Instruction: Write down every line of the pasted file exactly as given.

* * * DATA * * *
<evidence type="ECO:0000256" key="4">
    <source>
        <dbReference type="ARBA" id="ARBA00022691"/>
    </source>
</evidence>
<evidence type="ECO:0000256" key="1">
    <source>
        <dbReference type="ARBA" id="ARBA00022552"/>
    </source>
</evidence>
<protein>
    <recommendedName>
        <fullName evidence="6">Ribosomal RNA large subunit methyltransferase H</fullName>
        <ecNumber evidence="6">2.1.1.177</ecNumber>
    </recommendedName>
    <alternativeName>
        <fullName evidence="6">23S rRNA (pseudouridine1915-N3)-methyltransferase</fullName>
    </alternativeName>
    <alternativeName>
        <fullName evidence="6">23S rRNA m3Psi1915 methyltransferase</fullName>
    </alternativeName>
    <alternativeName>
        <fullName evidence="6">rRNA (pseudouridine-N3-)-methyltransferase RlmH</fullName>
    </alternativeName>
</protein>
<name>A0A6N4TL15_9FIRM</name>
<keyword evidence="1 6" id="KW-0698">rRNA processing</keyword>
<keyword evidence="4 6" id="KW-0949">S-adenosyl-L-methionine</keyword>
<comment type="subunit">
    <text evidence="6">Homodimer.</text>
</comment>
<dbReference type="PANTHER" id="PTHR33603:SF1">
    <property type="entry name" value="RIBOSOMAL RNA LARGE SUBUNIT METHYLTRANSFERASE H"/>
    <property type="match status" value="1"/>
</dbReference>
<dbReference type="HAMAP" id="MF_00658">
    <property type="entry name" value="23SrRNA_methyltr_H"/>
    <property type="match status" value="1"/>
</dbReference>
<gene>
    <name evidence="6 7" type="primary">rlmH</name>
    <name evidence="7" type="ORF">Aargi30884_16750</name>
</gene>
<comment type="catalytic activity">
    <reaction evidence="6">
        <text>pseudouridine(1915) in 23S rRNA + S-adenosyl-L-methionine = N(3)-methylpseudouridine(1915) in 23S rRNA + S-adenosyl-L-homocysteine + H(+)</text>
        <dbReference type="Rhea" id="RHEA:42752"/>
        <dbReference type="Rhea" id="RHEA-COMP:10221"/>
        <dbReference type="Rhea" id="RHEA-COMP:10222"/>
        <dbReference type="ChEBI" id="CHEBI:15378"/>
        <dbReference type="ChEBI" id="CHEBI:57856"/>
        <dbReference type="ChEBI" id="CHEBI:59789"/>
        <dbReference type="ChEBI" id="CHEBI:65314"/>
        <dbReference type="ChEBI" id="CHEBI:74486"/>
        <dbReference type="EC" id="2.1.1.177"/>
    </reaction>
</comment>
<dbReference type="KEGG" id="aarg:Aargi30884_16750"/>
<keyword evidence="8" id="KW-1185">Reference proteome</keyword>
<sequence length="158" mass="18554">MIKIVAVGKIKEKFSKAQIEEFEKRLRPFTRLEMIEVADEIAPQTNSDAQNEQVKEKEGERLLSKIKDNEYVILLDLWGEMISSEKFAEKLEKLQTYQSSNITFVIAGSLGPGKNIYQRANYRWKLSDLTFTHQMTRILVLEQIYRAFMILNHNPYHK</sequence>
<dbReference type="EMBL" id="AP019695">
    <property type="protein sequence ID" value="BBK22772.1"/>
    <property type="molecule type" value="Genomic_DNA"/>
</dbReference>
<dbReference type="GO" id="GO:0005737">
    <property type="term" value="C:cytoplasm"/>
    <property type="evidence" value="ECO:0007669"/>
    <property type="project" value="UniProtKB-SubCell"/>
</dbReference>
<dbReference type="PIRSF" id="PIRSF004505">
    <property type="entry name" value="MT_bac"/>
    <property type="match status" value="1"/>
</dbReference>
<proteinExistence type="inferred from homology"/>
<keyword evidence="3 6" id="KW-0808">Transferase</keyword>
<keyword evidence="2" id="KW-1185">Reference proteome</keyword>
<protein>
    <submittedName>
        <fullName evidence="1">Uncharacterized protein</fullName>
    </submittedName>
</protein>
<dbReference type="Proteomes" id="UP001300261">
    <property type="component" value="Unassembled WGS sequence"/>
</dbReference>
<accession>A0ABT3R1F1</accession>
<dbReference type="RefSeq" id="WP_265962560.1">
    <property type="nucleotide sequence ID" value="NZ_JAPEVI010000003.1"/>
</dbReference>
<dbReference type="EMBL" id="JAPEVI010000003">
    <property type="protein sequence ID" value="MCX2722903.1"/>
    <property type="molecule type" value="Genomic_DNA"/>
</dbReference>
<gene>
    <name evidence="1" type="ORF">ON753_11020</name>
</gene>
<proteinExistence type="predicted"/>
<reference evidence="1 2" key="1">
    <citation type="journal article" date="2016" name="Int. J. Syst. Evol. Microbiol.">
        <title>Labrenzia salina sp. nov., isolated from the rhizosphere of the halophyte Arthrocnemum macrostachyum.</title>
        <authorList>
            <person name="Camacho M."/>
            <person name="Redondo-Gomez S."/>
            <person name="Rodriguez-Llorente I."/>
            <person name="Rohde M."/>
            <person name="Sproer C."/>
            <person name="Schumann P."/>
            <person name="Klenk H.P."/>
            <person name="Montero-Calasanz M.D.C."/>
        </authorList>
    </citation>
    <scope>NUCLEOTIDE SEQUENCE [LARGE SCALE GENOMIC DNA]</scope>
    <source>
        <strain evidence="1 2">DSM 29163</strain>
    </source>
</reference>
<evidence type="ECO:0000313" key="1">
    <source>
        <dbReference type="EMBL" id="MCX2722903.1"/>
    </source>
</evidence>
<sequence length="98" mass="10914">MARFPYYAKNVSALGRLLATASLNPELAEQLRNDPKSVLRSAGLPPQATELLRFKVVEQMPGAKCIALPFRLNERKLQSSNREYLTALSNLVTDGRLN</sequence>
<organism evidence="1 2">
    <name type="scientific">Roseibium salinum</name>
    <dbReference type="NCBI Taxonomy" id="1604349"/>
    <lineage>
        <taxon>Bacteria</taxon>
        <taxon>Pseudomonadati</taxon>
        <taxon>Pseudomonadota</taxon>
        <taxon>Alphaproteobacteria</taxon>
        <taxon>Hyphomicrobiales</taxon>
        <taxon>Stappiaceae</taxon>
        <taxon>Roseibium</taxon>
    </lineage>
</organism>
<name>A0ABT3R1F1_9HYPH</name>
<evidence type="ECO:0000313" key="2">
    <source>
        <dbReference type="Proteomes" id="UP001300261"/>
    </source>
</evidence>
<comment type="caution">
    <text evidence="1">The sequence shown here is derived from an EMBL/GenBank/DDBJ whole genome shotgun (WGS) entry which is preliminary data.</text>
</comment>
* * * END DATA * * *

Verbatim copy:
<evidence type="ECO:0000256" key="4">
    <source>
        <dbReference type="ARBA" id="ARBA00022691"/>
    </source>
</evidence>
<evidence type="ECO:0000256" key="1">
    <source>
        <dbReference type="ARBA" id="ARBA00022552"/>
    </source>
</evidence>
<protein>
    <recommendedName>
        <fullName evidence="6">Ribosomal RNA large subunit methyltransferase H</fullName>
        <ecNumber evidence="6">2.1.1.177</ecNumber>
    </recommendedName>
    <alternativeName>
        <fullName evidence="6">23S rRNA (pseudouridine1915-N3)-methyltransferase</fullName>
    </alternativeName>
    <alternativeName>
        <fullName evidence="6">23S rRNA m3Psi1915 methyltransferase</fullName>
    </alternativeName>
    <alternativeName>
        <fullName evidence="6">rRNA (pseudouridine-N3-)-methyltransferase RlmH</fullName>
    </alternativeName>
</protein>
<name>A0A6N4TL15_9FIRM</name>
<keyword evidence="1 6" id="KW-0698">rRNA processing</keyword>
<keyword evidence="4 6" id="KW-0949">S-adenosyl-L-methionine</keyword>
<comment type="subunit">
    <text evidence="6">Homodimer.</text>
</comment>
<dbReference type="PANTHER" id="PTHR33603:SF1">
    <property type="entry name" value="RIBOSOMAL RNA LARGE SUBUNIT METHYLTRANSFERASE H"/>
    <property type="match status" value="1"/>
</dbReference>
<dbReference type="HAMAP" id="MF_00658">
    <property type="entry name" value="23SrRNA_methyltr_H"/>
    <property type="match status" value="1"/>
</dbReference>
<gene>
    <name evidence="6 7" type="primary">rlmH</name>
    <name evidence="7" type="ORF">Aargi30884_16750</name>
</gene>
<comment type="catalytic activity">
    <reaction evidence="6">
        <text>pseudouridine(1915) in 23S rRNA + S-adenosyl-L-methionine = N(3)-methylpseudouridine(1915) in 23S rRNA + S-adenosyl-L-homocysteine + H(+)</text>
        <dbReference type="Rhea" id="RHEA:42752"/>
        <dbReference type="Rhea" id="RHEA-COMP:10221"/>
        <dbReference type="Rhea" id="RHEA-COMP:10222"/>
        <dbReference type="ChEBI" id="CHEBI:15378"/>
        <dbReference type="ChEBI" id="CHEBI:57856"/>
        <dbReference type="ChEBI" id="CHEBI:59789"/>
        <dbReference type="ChEBI" id="CHEBI:65314"/>
        <dbReference type="ChEBI" id="CHEBI:74486"/>
        <dbReference type="EC" id="2.1.1.177"/>
    </reaction>
</comment>
<dbReference type="KEGG" id="aarg:Aargi30884_16750"/>
<keyword evidence="8" id="KW-1185">Reference proteome</keyword>
<sequence length="158" mass="18554">MIKIVAVGKIKEKFSKAQIEEFEKRLRPFTRLEMIEVADEIAPQTNSDAQNEQVKEKEGERLLSKIKDNEYVILLDLWGEMISSEKFAEKLEKLQTYQSSNITFVIAGSLGPGKNIYQRANYRWKLSDLTFTHQMTRILVLEQIYRAFMILNHNPYHK</sequence>
<dbReference type="EMBL" id="AP019695">
    <property type="protein sequence ID" value="BBK22772.1"/>
    <property type="molecule type" value="Genomic_DNA"/>
</dbReference>
<dbReference type="GO" id="GO:0005737">
    <property type="term" value="C:cytoplasm"/>
    <property type="evidence" value="ECO:0007669"/>
    <property type="project" value="UniProtKB-SubCell"/>
</dbReference>
<dbReference type="PIRSF" id="PIRSF004505">
    <property type="entry name" value="MT_bac"/>
    <property type="match status" value="1"/>
</dbReference>
<proteinExistence type="inferred from homology"/>
<keyword evidence="3 6" id="KW-0808">Transferase</keyword>
<keyword evidence="2" id="KW-1185">Reference proteome</keyword>
<protein>
    <submittedName>
        <fullName evidence="1">Uncharacterized protein</fullName>
    </submittedName>
</protein>
<dbReference type="Proteomes" id="UP001300261">
    <property type="component" value="Unassembled WGS sequence"/>
</dbReference>
<accession>A0ABT3R1F1</accession>
<dbReference type="RefSeq" id="WP_265962560.1">
    <property type="nucleotide sequence ID" value="NZ_JAPEVI010000003.1"/>
</dbReference>
<dbReference type="EMBL" id="JAPEVI010000003">
    <property type="protein sequence ID" value="MCX2722903.1"/>
    <property type="molecule type" value="Genomic_DNA"/>
</dbReference>
<gene>
    <name evidence="1" type="ORF">ON753_11020</name>
</gene>
<proteinExistence type="predicted"/>
<reference evidence="1 2" key="1">
    <citation type="journal article" date="2016" name="Int. J. Syst. Evol. Microbiol.">
        <title>Labrenzia salina sp. nov., isolated from the rhizosphere of the halophyte Arthrocnemum macrostachyum.</title>
        <authorList>
            <person name="Camacho M."/>
            <person name="Redondo-Gomez S."/>
            <person name="Rodriguez-Llorente I."/>
            <person name="Rohde M."/>
            <person name="Sproer C."/>
            <person name="Schumann P."/>
            <person name="Klenk H.P."/>
            <person name="Montero-Calasanz M.D.C."/>
        </authorList>
    </citation>
    <scope>NUCLEOTIDE SEQUENCE [LARGE SCALE GENOMIC DNA]</scope>
    <source>
        <strain evidence="1 2">DSM 29163</strain>
    </source>
</reference>
<evidence type="ECO:0000313" key="1">
    <source>
        <dbReference type="EMBL" id="MCX2722903.1"/>
    </source>
</evidence>
<sequence length="98" mass="10914">MARFPYYAKNVSALGRLLATASLNPELAEQLRNDPKSVLRSAGLPPQATELLRFKVVEQMPGAKCIALPFRLNERKLQSSNREYLTALSNLVTDGRLN</sequence>
<organism evidence="1 2">
    <name type="scientific">Roseibium salinum</name>
    <dbReference type="NCBI Taxonomy" id="1604349"/>
    <lineage>
        <taxon>Bacteria</taxon>
        <taxon>Pseudomonadati</taxon>
        <taxon>Pseudomonadota</taxon>
        <taxon>Alphaproteobacteria</taxon>
        <taxon>Hyphomicrobiales</taxon>
        <taxon>Stappiaceae</taxon>
        <taxon>Roseibium</taxon>
    </lineage>
</organism>
<name>A0ABT3R1F1_9HYPH</name>
<evidence type="ECO:0000313" key="2">
    <source>
        <dbReference type="Proteomes" id="UP001300261"/>
    </source>
</evidence>
<comment type="caution">
    <text evidence="1">The sequence shown here is derived from an EMBL/GenBank/DDBJ whole genome shotgun (WGS) entry which is preliminary data.</text>
</comment>